G20 Summit: India is all set to host the G20 summit on September 9 and September 10. The summit will be marked by the presence of world leaders including US President Joe Biden, UK Prime Minister Rishi Sunak, and French President Emmanual Macron. A total of 35 hotels have been booked by different missions and the Ministry of External Affairs to accommodate guests and dignitaries of various countries who will take part in the summit. Given the magnanimity and significance of the event, the Indian government is leaving no stone unturned to ensure the safety and security of the guests at the G20 Summit. Security forces in India are coordinating with their foreign counterparts and have deployed more than 1,30,000 security personnel on the ground.
To make the arrangement foolproof, the administration is also taking the help of advanced technologies to keep an eye on elements that pose security threats to the summit and its attendees. All the CCTVs guarding Delhi’s borders and venues associated with the summit are equipped with intrusion alert and posture detection software. This software is developed by AI research company Staqu and will help security personnel to filter out suspicious movement. This advanced software will raise alarms and alerts if it finds any person scaling the wall, running or showing unusual body movements such as crawling or limping with a bent back.
Security agencies are also regulating traffic in and around New Delhi from September 7 to September 11. Traffic restrictions have been placed around the New Delhi Municipal Council (NDMC) area and the flow of general traffic will remain affected on National Highway 48 (NH-48). To manage traffic effectively during the summit, the administration is using advanced traffic control measures and technologies including smart traffic signals, real-time traffic updates through mobile apps and traffic surveillance systems to ensure smooth flow and minimise congestion.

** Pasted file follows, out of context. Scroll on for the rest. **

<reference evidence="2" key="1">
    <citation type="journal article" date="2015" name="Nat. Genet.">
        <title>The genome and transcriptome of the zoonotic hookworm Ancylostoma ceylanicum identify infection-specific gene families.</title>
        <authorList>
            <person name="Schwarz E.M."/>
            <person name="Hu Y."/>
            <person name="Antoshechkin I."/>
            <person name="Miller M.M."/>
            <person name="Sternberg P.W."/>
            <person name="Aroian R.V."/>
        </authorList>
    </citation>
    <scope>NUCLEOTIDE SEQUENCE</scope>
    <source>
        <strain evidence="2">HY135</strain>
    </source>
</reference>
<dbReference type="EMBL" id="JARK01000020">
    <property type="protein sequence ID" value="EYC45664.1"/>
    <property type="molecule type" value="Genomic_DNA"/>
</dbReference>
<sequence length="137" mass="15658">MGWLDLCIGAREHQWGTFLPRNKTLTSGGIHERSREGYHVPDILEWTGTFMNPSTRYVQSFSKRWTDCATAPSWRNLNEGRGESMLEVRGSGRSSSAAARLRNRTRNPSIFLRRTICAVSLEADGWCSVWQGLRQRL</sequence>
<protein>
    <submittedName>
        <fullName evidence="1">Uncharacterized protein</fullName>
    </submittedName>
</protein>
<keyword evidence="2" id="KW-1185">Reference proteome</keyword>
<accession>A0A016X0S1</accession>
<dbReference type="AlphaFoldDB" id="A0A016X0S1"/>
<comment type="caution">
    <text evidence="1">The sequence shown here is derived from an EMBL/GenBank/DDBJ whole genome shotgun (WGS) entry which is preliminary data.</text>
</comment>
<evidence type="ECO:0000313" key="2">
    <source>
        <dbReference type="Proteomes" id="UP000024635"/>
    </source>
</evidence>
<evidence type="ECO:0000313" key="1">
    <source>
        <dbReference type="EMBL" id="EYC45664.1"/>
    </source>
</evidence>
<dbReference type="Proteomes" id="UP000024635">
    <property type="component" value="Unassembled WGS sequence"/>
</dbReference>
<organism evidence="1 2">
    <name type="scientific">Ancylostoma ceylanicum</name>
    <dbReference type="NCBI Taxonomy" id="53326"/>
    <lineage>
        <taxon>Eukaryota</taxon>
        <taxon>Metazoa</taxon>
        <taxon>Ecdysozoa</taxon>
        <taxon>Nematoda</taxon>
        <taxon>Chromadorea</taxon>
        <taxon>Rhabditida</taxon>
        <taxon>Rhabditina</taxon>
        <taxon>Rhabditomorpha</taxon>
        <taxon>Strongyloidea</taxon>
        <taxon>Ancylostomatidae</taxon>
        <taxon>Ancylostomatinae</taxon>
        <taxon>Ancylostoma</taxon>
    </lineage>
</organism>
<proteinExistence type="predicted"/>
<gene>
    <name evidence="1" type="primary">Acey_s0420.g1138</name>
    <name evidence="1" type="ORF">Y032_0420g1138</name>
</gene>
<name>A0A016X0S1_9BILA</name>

Even the sky has not been kept unguarded during the summit. The Indian Air Force is playing an important role in this with their advanced technologies and instruments. The IAF is deploying various technological systems such as drones, counter-drone systems, air defence missiles, and airborne surveillance platforms to protect dignities and delegates on the ground from any untoward incident. These systems will keep an eye on slow-moving small drones launched locally, missiles, and even planes such as those used in the 9/11 attacks.
It will also help the Indian Air Force in its graded process, which begins with radars and airborne sensors detecting any airborne threats. In the next step, they will help the Air Force identify the nature of the object in question and finally Air Force will take the most appropriate step to neutralize the threat. The assessment will be fast and will happen in real-time through IAF’s networks and nodes.
In addition to this, the government is also taking good care of the cyberinfrastructure to prevent any disruption to the summit from the cyber attackers. Authorities are taking a slew of measures including a ‘zero-trust policy’ that relies on strong authentication and authorisation for every device and person before allowing them to access or transfer data on a private network. Authorities have also planned least-privilege access for everyone other than admin.
Furthermore, no external devices are allowed to connect to the internet in the venue and agencies such as CERT-IN are using advanced tech and tools to thwart any attack. These measures are not just limited to the venue. Authorities have even asked hotels that are accommodating to monitor and log all attempts to access network devices and to disable all router interfaces and switch ports that are not used. This has been done to prevent unauthorised access.
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Author Name | Om Gupta